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St Leger preview

The English St Leger is all about Camelot this weekend isn't it? Ronan Groome, writer in the Irish Sunday Independent, seems to think so. Follow him @ronangroome20 or on his blog.

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The St Leger

How many horses have done the Guineas-Derby double since 1970? Easy. Nijinsky, Nashwan, Sea The Stars and Camelot. Of course the former-named, way back in 1970 was the only one to go onto Doncaster and complete the Triple Crown.

But riddle me this. During the same time span, how many horses have won the Derby and then gone on to compete for the oldest Classic race on the books at Doncaster? To my reckoning, and correct me if I’m wrong, but only two have. Shergar in 1981. Reference Point in 1987.

It seems a bit demeaning to the St Leger, the final Classic of the year, that Derby winners, who would most likely go off there-abouts odds-on to complete a Classic double, forgo that opportunity in search of short and long-term richer prizes.

This is of course is flat racing. The business. Money talks and the breeding market grimaces at a St Leger winner.

Tomorrow is different and the sense of romance surrounding the race is a welcome feeling. Yet if Camelot hadn’t got up to beat French Fifteen on the Rowley Mile at the beginning of the season, if Joseph O’Brien had delayed his challenge by a second or two, or indeed if his passage had met trouble, would we be talking about Camelot in the St Leger now? Most likely not.

The Triple Crown is just a title that sounds good but has never been valued highly through recent times and slightly beyond. If it was, horses like Mill Reef (1971), Roberto (1972) and Grundy (1975) who all finished second in the Guineas before going on to win the Derby, would have went on to the St Leger to showcase their ability to handle each distance at the highest level. In recent years the same can be said of Sir Percy (2006) and New Approach (2008) who both could have earned a consolation sort of Triple Crown, but preferred other engagements.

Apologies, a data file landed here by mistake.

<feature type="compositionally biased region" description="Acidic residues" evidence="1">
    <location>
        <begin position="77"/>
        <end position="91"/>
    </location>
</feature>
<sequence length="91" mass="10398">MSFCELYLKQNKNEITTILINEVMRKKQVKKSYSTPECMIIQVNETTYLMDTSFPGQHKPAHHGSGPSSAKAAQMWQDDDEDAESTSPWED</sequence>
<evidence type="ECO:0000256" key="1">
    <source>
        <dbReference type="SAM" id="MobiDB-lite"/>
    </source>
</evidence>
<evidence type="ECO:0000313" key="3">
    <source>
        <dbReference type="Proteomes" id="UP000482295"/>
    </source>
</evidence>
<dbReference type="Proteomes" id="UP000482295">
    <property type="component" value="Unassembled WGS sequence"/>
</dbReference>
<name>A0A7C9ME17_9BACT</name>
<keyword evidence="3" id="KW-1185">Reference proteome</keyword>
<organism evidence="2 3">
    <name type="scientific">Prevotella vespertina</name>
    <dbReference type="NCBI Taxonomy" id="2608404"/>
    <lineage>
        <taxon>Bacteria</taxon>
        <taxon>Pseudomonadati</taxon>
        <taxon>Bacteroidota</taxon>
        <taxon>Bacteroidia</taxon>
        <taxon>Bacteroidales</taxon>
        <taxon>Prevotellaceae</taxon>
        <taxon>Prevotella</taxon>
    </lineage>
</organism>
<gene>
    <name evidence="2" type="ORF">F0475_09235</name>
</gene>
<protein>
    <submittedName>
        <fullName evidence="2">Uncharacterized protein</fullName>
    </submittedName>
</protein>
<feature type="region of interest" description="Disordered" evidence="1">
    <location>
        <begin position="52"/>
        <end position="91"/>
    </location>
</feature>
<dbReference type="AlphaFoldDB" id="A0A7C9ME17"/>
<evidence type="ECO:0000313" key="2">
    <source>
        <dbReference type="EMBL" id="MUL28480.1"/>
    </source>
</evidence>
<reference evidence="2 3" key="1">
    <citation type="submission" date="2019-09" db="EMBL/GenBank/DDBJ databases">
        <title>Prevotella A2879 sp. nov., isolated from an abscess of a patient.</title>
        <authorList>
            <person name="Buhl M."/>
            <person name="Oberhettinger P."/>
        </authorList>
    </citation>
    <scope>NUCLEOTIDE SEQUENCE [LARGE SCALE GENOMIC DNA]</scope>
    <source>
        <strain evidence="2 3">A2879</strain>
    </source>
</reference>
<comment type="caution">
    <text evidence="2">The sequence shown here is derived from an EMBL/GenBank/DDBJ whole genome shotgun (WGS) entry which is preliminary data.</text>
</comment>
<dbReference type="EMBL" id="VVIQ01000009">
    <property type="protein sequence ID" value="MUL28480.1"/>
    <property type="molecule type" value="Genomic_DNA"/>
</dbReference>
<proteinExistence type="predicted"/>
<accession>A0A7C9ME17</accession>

And it just seems like a further scorn of the St Leger that the only reason Camelot is there is because of a bid for a title rather than the race. That connections Nashwan and Sea The Stars turned their noses up at a Leger bid, also slightly demeans Camelot’s historic bid.

And away from the talk of a Triple Crown, on the enhancement of reputation, Camelot has much more to lose than gain tomorrow. He has already proven he is the king of his generation, but that that valuation readily goes along side the metaphor ‘big fish in a small pond’. The best of a bad lot.

But with the likes of Main Sequence and Thought Worthy to reoppose Camelot over a distance that offers a different challenge, there seems a worthy threat. Then you have the lurking, progressive types in Ursa Major, Michelangelo and the supplemented Guarantee, who as such, have yet to enter the pond and are therefore dangerous adversaries.

Of course Camelot is a 2/5 shot. He was a five-length winner of the Derby and he should win tomorrow. We all hope he does. But let’s hope that in doing so, he sets a trend for the future and that the St Leger can be seen as one of the principal targets for the Classic generation.

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